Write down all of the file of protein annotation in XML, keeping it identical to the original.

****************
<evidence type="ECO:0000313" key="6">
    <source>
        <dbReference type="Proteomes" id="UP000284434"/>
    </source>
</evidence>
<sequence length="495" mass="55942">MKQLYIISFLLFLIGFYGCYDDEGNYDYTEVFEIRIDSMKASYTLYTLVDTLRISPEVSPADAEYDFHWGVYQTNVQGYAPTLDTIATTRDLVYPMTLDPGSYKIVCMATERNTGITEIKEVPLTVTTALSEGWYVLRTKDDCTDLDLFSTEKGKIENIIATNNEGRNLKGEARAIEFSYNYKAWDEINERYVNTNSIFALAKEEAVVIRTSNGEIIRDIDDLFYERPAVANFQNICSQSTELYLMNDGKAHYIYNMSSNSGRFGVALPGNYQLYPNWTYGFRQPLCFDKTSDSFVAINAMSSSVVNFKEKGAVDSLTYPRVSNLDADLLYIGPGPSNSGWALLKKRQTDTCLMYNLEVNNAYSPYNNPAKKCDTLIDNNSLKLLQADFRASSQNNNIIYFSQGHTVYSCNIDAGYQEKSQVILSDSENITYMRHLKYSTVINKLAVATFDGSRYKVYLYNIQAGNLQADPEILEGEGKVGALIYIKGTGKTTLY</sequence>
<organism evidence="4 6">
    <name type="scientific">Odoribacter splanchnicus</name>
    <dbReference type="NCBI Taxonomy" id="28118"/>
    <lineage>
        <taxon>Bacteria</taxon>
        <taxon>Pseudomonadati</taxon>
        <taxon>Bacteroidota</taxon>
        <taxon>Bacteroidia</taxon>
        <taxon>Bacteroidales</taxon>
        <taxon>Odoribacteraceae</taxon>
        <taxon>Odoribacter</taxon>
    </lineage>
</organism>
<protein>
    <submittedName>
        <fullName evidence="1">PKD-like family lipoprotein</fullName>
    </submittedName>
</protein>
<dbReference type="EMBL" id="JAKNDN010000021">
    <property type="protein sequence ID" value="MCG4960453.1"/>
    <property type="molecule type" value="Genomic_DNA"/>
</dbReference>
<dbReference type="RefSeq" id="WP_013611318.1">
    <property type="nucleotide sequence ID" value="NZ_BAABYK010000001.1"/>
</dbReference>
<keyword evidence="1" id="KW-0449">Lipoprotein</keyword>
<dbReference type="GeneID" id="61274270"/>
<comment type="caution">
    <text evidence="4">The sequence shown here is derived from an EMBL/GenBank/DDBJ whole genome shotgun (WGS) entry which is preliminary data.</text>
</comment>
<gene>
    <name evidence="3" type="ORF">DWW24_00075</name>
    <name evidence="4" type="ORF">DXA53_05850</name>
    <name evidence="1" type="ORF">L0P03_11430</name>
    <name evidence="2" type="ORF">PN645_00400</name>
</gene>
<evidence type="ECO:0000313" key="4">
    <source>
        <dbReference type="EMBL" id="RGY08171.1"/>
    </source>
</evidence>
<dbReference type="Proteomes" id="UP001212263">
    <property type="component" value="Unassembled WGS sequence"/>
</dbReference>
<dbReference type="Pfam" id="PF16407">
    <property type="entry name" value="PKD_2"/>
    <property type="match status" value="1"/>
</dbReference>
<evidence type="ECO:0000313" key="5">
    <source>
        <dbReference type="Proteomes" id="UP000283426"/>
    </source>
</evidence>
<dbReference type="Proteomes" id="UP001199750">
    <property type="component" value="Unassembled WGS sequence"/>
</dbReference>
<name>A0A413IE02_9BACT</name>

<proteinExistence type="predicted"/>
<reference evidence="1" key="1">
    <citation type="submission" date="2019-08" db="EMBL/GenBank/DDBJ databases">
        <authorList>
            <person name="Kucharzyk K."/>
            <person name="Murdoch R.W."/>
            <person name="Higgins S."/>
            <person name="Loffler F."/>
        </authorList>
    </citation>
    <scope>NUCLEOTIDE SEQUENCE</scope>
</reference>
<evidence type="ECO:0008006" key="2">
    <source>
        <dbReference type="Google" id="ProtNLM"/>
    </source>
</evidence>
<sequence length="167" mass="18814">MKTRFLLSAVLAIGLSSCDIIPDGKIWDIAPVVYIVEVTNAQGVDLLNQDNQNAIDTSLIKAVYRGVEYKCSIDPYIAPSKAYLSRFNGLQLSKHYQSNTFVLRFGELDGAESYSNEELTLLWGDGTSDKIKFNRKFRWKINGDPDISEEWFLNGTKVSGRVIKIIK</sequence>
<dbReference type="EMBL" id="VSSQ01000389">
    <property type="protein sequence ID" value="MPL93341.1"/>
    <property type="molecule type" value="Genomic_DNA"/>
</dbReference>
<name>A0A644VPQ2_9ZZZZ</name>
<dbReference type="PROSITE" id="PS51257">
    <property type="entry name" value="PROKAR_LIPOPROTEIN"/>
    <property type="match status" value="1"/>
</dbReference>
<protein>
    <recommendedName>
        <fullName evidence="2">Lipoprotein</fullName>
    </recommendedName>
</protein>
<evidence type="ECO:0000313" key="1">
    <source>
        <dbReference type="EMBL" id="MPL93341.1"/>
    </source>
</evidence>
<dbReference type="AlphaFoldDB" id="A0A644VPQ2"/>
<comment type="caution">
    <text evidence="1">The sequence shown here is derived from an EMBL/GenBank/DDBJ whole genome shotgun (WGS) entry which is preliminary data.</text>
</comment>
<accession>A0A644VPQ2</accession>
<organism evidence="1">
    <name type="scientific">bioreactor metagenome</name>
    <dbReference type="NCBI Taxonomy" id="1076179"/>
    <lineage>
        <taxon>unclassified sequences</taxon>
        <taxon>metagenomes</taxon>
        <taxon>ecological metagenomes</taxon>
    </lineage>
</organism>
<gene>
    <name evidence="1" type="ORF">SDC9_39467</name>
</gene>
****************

<evidence type="ECO:0000313" key="6">
    <source>
        <dbReference type="Proteomes" id="UP000284434"/>
    </source>
</evidence>
<sequence length="495" mass="55942">MKQLYIISFLLFLIGFYGCYDDEGNYDYTEVFEIRIDSMKASYTLYTLVDTLRISPEVSPADAEYDFHWGVYQTNVQGYAPTLDTIATTRDLVYPMTLDPGSYKIVCMATERNTGITEIKEVPLTVTTALSEGWYVLRTKDDCTDLDLFSTEKGKIENIIATNNEGRNLKGEARAIEFSYNYKAWDEINERYVNTNSIFALAKEEAVVIRTSNGEIIRDIDDLFYERPAVANFQNICSQSTELYLMNDGKAHYIYNMSSNSGRFGVALPGNYQLYPNWTYGFRQPLCFDKTSDSFVAINAMSSSVVNFKEKGAVDSLTYPRVSNLDADLLYIGPGPSNSGWALLKKRQTDTCLMYNLEVNNAYSPYNNPAKKCDTLIDNNSLKLLQADFRASSQNNNIIYFSQGHTVYSCNIDAGYQEKSQVILSDSENITYMRHLKYSTVINKLAVATFDGSRYKVYLYNIQAGNLQADPEILEGEGKVGALIYIKGTGKTTLY</sequence>
<organism evidence="4 6">
    <name type="scientific">Odoribacter splanchnicus</name>
    <dbReference type="NCBI Taxonomy" id="28118"/>
    <lineage>
        <taxon>Bacteria</taxon>
        <taxon>Pseudomonadati</taxon>
        <taxon>Bacteroidota</taxon>
        <taxon>Bacteroidia</taxon>
        <taxon>Bacteroidales</taxon>
        <taxon>Odoribacteraceae</taxon>
        <taxon>Odoribacter</taxon>
    </lineage>
</organism>
<protein>
    <submittedName>
        <fullName evidence="1">PKD-like family lipoprotein</fullName>
    </submittedName>
</protein>
<dbReference type="EMBL" id="JAKNDN010000021">
    <property type="protein sequence ID" value="MCG4960453.1"/>
    <property type="molecule type" value="Genomic_DNA"/>
</dbReference>
<dbReference type="RefSeq" id="WP_013611318.1">
    <property type="nucleotide sequence ID" value="NZ_BAABYK010000001.1"/>
</dbReference>
<keyword evidence="1" id="KW-0449">Lipoprotein</keyword>
<dbReference type="GeneID" id="61274270"/>
<comment type="caution">
    <text evidence="4">The sequence shown here is derived from an EMBL/GenBank/DDBJ whole genome shotgun (WGS) entry which is preliminary data.</text>
</comment>
<gene>
    <name evidence="3" type="ORF">DWW24_00075</name>
    <name evidence="4" type="ORF">DXA53_05850</name>
    <name evidence="1" type="ORF">L0P03_11430</name>
    <name evidence="2" type="ORF">PN645_00400</name>
</gene>
<evidence type="ECO:0000313" key="4">
    <source>
        <dbReference type="EMBL" id="RGY08171.1"/>
    </source>
</evidence>
<dbReference type="Proteomes" id="UP001212263">
    <property type="component" value="Unassembled WGS sequence"/>
</dbReference>
<dbReference type="Pfam" id="PF16407">
    <property type="entry name" value="PKD_2"/>
    <property type="match status" value="1"/>
</dbReference>
<evidence type="ECO:0000313" key="5">
    <source>
        <dbReference type="Proteomes" id="UP000283426"/>
    </source>
</evidence>
<dbReference type="Proteomes" id="UP001199750">
    <property type="component" value="Unassembled WGS sequence"/>
</dbReference>
<name>A0A413IE02_9BACT</name>

<proteinExistence type="predicted"/>
<reference evidence="1" key="1">
    <citation type="submission" date="2019-08" db="EMBL/GenBank/DDBJ databases">
        <authorList>
            <person name="Kucharzyk K."/>
            <person name="Murdoch R.W."/>
            <person name="Higgins S."/>
            <person name="Loffler F."/>
        </authorList>
    </citation>
    <scope>NUCLEOTIDE SEQUENCE</scope>
</reference>
<evidence type="ECO:0008006" key="2">
    <source>
        <dbReference type="Google" id="ProtNLM"/>
    </source>
</evidence>
<sequence length="167" mass="18814">MKTRFLLSAVLAIGLSSCDIIPDGKIWDIAPVVYIVEVTNAQGVDLLNQDNQNAIDTSLIKAVYRGVEYKCSIDPYIAPSKAYLSRFNGLQLSKHYQSNTFVLRFGELDGAESYSNEELTLLWGDGTSDKIKFNRKFRWKINGDPDISEEWFLNGTKVSGRVIKIIK</sequence>
<dbReference type="EMBL" id="VSSQ01000389">
    <property type="protein sequence ID" value="MPL93341.1"/>
    <property type="molecule type" value="Genomic_DNA"/>
</dbReference>
<name>A0A644VPQ2_9ZZZZ</name>
<dbReference type="PROSITE" id="PS51257">
    <property type="entry name" value="PROKAR_LIPOPROTEIN"/>
    <property type="match status" value="1"/>
</dbReference>
<protein>
    <recommendedName>
        <fullName evidence="2">Lipoprotein</fullName>
    </recommendedName>
</protein>
<evidence type="ECO:0000313" key="1">
    <source>
        <dbReference type="EMBL" id="MPL93341.1"/>
    </source>
</evidence>
<dbReference type="AlphaFoldDB" id="A0A644VPQ2"/>
<comment type="caution">
    <text evidence="1">The sequence shown here is derived from an EMBL/GenBank/DDBJ whole genome shotgun (WGS) entry which is preliminary data.</text>
</comment>
<accession>A0A644VPQ2</accession>
<organism evidence="1">
    <name type="scientific">bioreactor metagenome</name>
    <dbReference type="NCBI Taxonomy" id="1076179"/>
    <lineage>
        <taxon>unclassified sequences</taxon>
        <taxon>metagenomes</taxon>
        <taxon>ecological metagenomes</taxon>
    </lineage>
</organism>
<gene>
    <name evidence="1" type="ORF">SDC9_39467</name>
</gene>